Office plants could reduce sick days by a fifth

25 February 2019

A plant-filled office could reduce worker sick days by a fifth, according to a study by Wageningen Environmental Research.

The academics, working with plant experts Fytagoras, looked at three businesses and 75 employees in the nine-month study.

Although the data set is only partially complete, due to one company withdrawing from the study and some workers leaving, the three-month result suggested plants have a strong positive influence in the workplace.

In each of three companies, two similar office spaces were provided. One was filled with plants worth several thousands of euros, including installations on the walls. The other was left bare. The researchers then measured the environment and worker satisfaction levels at three-monthly intervals.

‘It’s known that light makes employees function better, and plants have been shown to have a positive effect in the lab,’ said senior researcher Sjerp de Vries to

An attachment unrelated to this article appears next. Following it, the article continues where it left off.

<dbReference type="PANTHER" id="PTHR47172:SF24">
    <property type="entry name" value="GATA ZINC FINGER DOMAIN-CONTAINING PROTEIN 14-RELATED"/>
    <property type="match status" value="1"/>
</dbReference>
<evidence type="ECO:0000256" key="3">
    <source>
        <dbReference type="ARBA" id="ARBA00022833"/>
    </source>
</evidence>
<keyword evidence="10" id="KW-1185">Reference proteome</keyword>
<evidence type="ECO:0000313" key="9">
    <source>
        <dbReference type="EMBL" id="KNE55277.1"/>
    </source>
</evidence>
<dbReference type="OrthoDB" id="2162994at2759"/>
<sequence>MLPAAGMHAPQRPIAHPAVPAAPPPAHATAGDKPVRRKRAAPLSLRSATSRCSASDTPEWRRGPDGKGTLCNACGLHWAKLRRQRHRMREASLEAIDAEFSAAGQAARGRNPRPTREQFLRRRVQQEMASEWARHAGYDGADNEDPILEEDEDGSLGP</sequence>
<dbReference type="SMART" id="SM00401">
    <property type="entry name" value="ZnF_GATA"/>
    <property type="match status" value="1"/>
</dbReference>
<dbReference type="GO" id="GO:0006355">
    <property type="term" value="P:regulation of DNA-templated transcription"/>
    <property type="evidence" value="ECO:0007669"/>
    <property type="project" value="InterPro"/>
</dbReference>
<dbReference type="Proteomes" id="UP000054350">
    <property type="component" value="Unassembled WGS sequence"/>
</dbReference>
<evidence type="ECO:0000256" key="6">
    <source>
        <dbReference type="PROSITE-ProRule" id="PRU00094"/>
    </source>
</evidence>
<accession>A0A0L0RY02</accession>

‘We wanted to see if that effect extended to the workplace.’ Although people in the green rooms showed reported the same levels of stress, they took 20% fewer days of absence on average. ‘We were surprised that there was such an effect on sick days,’ said De Vries. ‘I don’t know if it just comes from the plants, because it is real life so there could be other influences. So we are conducting further experiments.’

The plants had a scientifically-measurable impact on the air moisture levels, however. These were 5% higher on average, and up to 17% higher in the rooms in winter months. Workers also were more likely to report comfortable temperatures rather than feeling too cold and warm, and 26% found their workplace more attractive.


If the sick day pattern were consistent, the effect could mean 1.6 fewer sick days per worker per year, according to a press release on the study, which is being discussed at a conference today. This could mean the companies would ‘pay back’ the investment in plants in about six months.

The final research paper is still being written, according to De Vries.

He added that although plants such as the Chlorophytum are particularly effective in improving air humidity, the rooms did not need to ‘look like a jungle’ to have an impact.